Give me some examples.

You will see in a further post, that incorporating unit tests in LightSwitch is not so easy. I’ll keep the details for the next post.

I’ll provide here already a very small sample of what we want to do.

Imagine I have a very simple application which manages Customers and Orders and we simply focus on the following business logic which we would want to be covered by unit tests:

  • Business Logic Rule 1: A customer has 4 properties: LastName, FirstName, DateOfBirth and City. We’ll introduce the rather silly rule on city: “when a city contains an ‘x’ character, a validation message should be shown that an ‘x’ is not allowed.
  • Business Logic Rule 2: When a new customer is inserted into the system and this customer has her birthday in the current month, a free order is placed for this customer. Obviously, when the customer’s birthday is not in the current month, no free order is placed.

So, this is some very simple business logic that we want to submit to testing.

The type of logic that is tested here is

  1. validation logic
  2. side-effect processing

This is not yet covering the whole spectrum of tests that I want to cover in LightSwitch, but it’s meant as a first indication of what should be possible. I’ll cover in later posts:

  • testing dedicated queries. E.g. get all customers in France, having more than 5 orders.
  • testing permissions. E.g. prove that the current user can only see customers to which she is related as account manager (obviously, this would require an account manager field)

customers Orders

For completeness, I provide first the implementation of the above logic in our LightSwitch domain model:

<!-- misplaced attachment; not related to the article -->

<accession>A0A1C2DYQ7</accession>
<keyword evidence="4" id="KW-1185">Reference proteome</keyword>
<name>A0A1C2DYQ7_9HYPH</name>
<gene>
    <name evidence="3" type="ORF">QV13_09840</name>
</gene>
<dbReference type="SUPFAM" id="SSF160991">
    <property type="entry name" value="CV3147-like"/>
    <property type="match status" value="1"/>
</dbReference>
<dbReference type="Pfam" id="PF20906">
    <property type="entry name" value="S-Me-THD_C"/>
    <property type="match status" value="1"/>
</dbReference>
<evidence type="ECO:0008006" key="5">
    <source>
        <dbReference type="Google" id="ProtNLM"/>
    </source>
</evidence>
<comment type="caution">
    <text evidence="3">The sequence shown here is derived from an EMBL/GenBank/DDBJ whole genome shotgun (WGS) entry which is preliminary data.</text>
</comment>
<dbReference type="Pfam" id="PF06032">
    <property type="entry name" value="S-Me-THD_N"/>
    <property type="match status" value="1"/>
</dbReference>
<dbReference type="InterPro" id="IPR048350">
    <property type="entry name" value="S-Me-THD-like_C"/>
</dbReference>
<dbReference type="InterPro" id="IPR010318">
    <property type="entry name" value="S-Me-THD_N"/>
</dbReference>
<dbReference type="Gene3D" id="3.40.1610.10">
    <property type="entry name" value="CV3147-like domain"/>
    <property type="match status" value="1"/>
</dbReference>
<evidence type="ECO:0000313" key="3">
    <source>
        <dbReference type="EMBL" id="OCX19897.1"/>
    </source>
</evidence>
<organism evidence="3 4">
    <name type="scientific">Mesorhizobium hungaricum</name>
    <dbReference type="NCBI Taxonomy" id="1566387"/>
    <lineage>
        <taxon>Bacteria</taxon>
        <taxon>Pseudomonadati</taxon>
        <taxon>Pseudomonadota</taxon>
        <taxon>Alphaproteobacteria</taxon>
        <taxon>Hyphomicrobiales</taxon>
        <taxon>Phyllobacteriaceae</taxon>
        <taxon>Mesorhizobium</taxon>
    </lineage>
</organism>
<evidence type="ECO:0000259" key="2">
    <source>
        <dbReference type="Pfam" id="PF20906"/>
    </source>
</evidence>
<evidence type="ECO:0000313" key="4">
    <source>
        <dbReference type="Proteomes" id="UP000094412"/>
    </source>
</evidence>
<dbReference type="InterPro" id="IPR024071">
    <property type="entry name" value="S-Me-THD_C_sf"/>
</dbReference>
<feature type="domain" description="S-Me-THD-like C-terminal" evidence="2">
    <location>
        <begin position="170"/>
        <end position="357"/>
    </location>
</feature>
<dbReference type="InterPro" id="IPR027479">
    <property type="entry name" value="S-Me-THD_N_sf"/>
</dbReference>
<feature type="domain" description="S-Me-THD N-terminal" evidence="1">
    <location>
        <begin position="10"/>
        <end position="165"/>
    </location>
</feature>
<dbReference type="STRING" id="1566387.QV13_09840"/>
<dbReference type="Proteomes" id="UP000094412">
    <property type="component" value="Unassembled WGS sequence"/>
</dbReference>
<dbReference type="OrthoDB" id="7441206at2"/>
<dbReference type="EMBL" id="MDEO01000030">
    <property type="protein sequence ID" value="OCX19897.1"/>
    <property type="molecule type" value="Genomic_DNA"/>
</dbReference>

public partial class Customer
    {
        partial void LastName_Validate(EntityValidationResultsBuilder results)
        {
            if (this != null && !string.IsNullOrEmpty(this.City) && this.City.Contains('x'))
            {
                results.AddEntityError("no x please");
            }
        }
    }
    public partial class ApplicationDataService
    {
        partial void Customers_Inserting(Customer entity)
        {
            if (entity.DateOfBirth.HasValue && entity.DateOfBirth.Value.Month == (DateTime.Now.Month))
            {
                Order freeOrder = entity.Orders.AddNew();
                freeOrder.OrderDate = DateTime.Now;
                freeOrder.OrderSummary = "oh yes, there is something as a free lunch";
            }
        }
    }

Simple Indeed.

Show me the tests

I’m using the NUnit test framework (http://www.nunit.org), which can be injected via Nuget. Unfortunately, you will not be able to use  the classic approach of

  1. adding a dedicated test assembly and
  2. using a test runner from visual studio and run your tests either individual or in bulk.

I’ll elaborate further in a later post, why this is not possible and I’ll show you what is the workaround that I’m using. So, just until now, be confident that you will be able to run following tests in LightSwitch. Maybe not in the most optimal way, but it’s possible.

 public class CustomerTests : LightSwitchTransactionalTestBase
    {
        [Test]
        [Description("When a customer city contains an x character, a validation error is shown")]
        public void WhenCustomerCityContainsValueXValidationErrorShouldBeShown()
        {
            Customer customer = CurrentDataWorkspace.CreateDefaultTestCustomer();
            customer.City = "xtest city";

            Assert.That(() => CurrentDataWorkspace.ApplicationData.SaveChanges(),
                Throws.Exception.TypeOf<Microsoft.LightSwitch.ValidationException>());

            string expectedValidationMessage = "no x please";